In February of 1967, The Beatles released a groundbreaking double A-side single. On one side was a Lennon song, “Strawberry Fields Forever,” that had been transformed in the studio thanks to the contributions of the other Beatles along with producer George Martin and engineer Geoff Emerick. On the other side, was McCartney’s imaginary stroll down one of Liverpool’s main thoroughfares, “Penny Lane.”
Like The Beach Boys’ “Good Vibrations,” which had been released a few months earlier, “Penny Lane” kicks off with a vocal, skipping any kind of introduction. McCartney narrates the scene around Penny Lane with a wonderful, rolling melody over steady piano chords. Martin provides a score of brass and woodwinds to help conjure up the scene while Lennon and Harrison contribute background harmonies.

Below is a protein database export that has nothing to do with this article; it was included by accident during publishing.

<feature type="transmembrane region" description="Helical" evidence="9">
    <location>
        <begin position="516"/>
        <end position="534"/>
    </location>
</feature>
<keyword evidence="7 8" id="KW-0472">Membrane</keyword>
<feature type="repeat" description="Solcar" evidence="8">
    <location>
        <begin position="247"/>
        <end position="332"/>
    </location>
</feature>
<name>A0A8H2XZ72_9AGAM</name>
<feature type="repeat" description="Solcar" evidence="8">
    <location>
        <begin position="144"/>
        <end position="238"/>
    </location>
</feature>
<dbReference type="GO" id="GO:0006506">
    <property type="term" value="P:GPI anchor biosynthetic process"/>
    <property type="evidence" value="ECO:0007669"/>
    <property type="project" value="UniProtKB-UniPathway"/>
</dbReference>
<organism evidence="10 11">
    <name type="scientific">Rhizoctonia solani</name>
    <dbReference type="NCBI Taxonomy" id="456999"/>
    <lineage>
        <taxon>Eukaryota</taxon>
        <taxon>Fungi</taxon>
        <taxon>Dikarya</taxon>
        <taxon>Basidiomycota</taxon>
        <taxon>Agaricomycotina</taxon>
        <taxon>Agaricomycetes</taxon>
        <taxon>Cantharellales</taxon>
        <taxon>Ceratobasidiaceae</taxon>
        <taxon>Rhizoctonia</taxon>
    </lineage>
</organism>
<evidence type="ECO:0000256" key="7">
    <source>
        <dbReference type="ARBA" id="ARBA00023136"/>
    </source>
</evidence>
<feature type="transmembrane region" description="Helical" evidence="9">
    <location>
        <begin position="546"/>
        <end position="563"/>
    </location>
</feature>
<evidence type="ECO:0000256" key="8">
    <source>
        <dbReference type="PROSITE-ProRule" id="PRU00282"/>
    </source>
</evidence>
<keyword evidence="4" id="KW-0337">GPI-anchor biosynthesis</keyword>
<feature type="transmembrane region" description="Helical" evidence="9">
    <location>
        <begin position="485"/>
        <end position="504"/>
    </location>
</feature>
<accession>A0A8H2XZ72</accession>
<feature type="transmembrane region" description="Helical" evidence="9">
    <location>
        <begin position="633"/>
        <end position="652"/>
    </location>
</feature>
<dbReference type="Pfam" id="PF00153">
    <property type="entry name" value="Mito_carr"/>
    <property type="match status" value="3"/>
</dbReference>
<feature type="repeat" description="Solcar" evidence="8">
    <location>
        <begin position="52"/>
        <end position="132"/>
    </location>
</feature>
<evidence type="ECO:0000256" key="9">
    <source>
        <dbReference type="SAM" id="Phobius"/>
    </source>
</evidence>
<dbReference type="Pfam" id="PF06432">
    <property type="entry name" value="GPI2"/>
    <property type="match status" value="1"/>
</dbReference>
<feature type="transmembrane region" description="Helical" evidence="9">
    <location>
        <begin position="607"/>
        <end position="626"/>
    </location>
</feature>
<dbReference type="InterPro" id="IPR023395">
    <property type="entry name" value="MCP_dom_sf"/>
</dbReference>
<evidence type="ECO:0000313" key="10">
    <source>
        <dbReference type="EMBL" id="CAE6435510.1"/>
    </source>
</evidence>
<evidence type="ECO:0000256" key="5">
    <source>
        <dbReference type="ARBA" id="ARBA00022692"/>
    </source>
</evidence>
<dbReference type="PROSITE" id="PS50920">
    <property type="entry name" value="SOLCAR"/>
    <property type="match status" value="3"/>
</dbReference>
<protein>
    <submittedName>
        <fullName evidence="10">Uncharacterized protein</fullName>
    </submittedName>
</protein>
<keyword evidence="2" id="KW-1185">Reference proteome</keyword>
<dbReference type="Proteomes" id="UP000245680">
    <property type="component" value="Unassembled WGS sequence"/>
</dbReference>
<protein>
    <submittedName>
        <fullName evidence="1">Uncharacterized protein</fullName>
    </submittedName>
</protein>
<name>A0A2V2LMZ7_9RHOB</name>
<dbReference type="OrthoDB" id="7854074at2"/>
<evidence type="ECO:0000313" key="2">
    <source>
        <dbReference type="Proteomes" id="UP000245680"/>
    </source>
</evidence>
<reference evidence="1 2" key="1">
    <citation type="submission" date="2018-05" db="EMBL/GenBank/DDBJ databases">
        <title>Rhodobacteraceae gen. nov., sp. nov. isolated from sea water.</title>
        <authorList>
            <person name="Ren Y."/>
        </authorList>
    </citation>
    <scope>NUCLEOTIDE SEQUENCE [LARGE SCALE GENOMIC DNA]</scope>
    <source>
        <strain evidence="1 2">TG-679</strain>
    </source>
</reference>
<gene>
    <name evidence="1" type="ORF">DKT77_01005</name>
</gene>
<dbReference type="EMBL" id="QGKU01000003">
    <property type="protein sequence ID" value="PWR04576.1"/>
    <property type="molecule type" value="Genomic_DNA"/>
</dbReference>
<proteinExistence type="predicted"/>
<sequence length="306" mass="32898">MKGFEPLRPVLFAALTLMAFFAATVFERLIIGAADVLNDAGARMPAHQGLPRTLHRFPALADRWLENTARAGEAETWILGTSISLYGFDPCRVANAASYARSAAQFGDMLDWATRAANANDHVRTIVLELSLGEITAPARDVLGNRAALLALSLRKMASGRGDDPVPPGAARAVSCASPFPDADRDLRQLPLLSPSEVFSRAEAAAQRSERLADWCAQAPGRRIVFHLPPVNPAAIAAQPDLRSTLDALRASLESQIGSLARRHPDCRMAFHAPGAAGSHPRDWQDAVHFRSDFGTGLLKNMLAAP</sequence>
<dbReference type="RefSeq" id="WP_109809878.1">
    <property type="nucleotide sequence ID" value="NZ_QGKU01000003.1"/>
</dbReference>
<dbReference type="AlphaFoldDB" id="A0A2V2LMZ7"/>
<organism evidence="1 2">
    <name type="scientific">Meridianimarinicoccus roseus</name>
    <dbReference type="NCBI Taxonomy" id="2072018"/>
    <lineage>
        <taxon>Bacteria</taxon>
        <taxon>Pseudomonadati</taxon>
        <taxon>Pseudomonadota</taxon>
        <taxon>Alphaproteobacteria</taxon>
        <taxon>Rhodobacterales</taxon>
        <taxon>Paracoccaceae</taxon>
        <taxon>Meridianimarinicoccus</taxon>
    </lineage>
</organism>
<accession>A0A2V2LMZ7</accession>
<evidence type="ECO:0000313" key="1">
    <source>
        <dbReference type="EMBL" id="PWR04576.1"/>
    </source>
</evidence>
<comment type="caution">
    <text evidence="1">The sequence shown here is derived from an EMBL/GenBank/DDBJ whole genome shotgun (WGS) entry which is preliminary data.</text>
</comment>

McCartney pulls off a difficult songwriting feat by placing the verses and the choruses in neighboring keys (the verses are in B and the choruses are in A). At the end of the song, McCartney writes a key change so that the final chorus is in B, bringing the song full circle. Yet, it’s in the verse that McCartney injects a magical chord that helps make “Penny Lane” a case study in great songwriting. I’ll let you in on McCartney’s secret in this video.
If you liked Scott’s trip down Penny Lane, you’ll love Deconstructing The White Album, Scott’s educational lecture on the making of The Beatles’ 1968 masterpiece. It opens nationwide on November 16. Check out beatleslectures.com for details. Here’s the trailer:
This article originally appeared on CultureSonar
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